(D) The waves breaking on the beach.
B
What does the speaker of “Dover Beach” by Matthew Arnold say is happening to the Sea of Faith?
(A) It is fighting.
(B) It is retreating.
(C) It is winning.
(D) It is drowning.
C
In the last stanza of “Dover Beach” by Matthew Arnold, what does the speaker say that he and his love should do?
(A) Fight the ignorant armies
(B) Forget Dover Beach
(C) Be true to one another
(D) Swim in the Sea of Faith
B
In his poem “Recessional,” who is Rudyard Kipling addressing?
(A) Queen Victoria
(B) God
(C) Kipling’s father
(D) The people of England
A
For whom is the message of “Recessional” by Rudyard Kipling meant?
(A) The people of England
(B) Queen Victoria
(C) The people of America
(D) War veterans
D
In “Recessional” by Rudyard Kipling, what does the speaker condemn?
(A) Monarchy
(B) Power
(C) Colonization
(D) Pride
B
In the poem “Recessional” by Rudyard Kipling, what mood does the refrain Lest we forget create?
(A) Romantic
(B) Vigilant
(C) Dreamy
(D) Militant
A
How is the uncertainty of the title “Recessional” appropriate to the mood of the poem by Rudyard Kipling?
(A) The poem is both a celebration and a warning.
(B) The poem is both a history and a prayer.
(C) The poem is both humorous and startling.
(D) The poem is both romantic and dark.
C
In “Dover Beach” by Rudyard Kipling, what Victorian problem does the speaker believe he and his love can alleviate by being true to one another?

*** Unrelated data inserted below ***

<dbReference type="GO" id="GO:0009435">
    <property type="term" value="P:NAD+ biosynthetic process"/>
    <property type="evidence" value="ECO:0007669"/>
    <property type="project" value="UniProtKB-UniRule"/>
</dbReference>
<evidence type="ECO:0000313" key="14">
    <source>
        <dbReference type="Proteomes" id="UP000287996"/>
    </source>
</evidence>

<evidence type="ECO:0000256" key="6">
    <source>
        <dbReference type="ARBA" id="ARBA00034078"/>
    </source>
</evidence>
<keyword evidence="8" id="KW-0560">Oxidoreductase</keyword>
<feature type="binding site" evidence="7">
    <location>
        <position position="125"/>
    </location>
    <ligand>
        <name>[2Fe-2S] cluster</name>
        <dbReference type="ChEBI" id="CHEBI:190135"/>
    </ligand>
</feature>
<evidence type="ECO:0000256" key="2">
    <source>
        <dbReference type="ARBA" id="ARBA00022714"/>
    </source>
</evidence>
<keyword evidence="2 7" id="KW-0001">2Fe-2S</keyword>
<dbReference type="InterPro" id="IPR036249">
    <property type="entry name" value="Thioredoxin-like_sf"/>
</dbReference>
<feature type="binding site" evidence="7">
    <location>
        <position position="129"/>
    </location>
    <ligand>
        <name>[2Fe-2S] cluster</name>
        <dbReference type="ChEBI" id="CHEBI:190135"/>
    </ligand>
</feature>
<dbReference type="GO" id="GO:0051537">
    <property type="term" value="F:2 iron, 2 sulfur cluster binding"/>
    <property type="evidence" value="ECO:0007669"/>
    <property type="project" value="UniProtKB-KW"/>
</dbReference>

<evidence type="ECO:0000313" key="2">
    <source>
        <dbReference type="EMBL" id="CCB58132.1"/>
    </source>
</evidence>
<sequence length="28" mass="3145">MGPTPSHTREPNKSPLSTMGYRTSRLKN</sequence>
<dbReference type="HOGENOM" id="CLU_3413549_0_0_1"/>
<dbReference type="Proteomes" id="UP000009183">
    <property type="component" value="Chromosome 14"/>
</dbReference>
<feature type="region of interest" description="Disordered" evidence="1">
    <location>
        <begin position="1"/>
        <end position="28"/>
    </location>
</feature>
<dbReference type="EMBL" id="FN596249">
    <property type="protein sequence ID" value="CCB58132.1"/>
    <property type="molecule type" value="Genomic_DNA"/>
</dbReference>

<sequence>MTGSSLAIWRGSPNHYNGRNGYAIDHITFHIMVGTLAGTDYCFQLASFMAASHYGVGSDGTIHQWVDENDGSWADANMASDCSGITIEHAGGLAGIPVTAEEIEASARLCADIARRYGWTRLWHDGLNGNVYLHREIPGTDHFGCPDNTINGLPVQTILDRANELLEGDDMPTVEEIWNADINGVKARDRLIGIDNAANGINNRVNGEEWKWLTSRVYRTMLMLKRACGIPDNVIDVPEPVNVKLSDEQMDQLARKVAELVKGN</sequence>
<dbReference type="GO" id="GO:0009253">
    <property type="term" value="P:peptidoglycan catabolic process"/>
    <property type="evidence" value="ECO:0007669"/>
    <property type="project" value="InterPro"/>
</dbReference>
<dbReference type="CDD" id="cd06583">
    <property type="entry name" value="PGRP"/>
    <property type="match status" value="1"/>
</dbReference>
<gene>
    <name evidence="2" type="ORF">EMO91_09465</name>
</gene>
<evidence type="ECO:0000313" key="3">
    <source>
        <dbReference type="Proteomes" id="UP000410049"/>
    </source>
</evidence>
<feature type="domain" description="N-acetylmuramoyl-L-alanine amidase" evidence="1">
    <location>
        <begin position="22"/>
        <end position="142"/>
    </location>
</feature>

(A) The spread of scientific thought
(B) The loss of material wealth
(C) The sense of uncertainty and pain
(D) The loss of religious education
B
Which of these themes do both “Dover Beach” and “Recessional” have in common?
(A) War is a terrible evil.
(B) Nothing is certain in this world.
(C) History repeats itself.
(D) People have become too proud.
C
In “Dover Beach” by Matthew Arnold, how does place affect the theme?
(A) The public nature of the beach calls attention to the world’s indifference.
(B) The pebbles on the beach symbolize the experiences of life.
(C) The seclusion of the setting contributes to a feeling of isolation.
(D) The vastness of the ocean reminds the reader of the compassion of people.
A
What is the primary theme of “Recessional” by Rudyard Kipling?
(A) Pride is an offense against God and can lead to downfall.
(B) The relationship between God and humanity stands secure.
(C) The human spirit will always triumph.
(D) People need to have faith in God and trust in the future.
B
The comment on life that a poet makes in his or her work is called its _____.
(A) Historical period
(B) Theme
(C) Aesthetic purpose
(D) Mood
D
Which best represents an emotion expressed by the speaker in “Remembrance”?
(A) The speaker is thinking about her approaching death.
(B) The speaker is thinking about the loss of youth.
(C) The speaker is thinking about the coming of winter.
(D) The speaker is missing her true love, who has been dead a long time.
C
How long ago did the speaker’s lover in “Remembrance” die?
(A) Several days ago
(B) A year ago
(C) Fifteen years ago
(D) A month ago
A
What does the speaker in “Remembrance” plan to do?
(A) Learn to live without yearning for her lover.
(B) Determine never to fall in love again.
(C) Inform others that her life is over.
(D) Stay by the graveside of her lost love forever.
A
What does the speaker in “Remembrance” mean by “No later light has lightened up my heaven”?
(A) The speaker has not fallen in love since her lover’s death.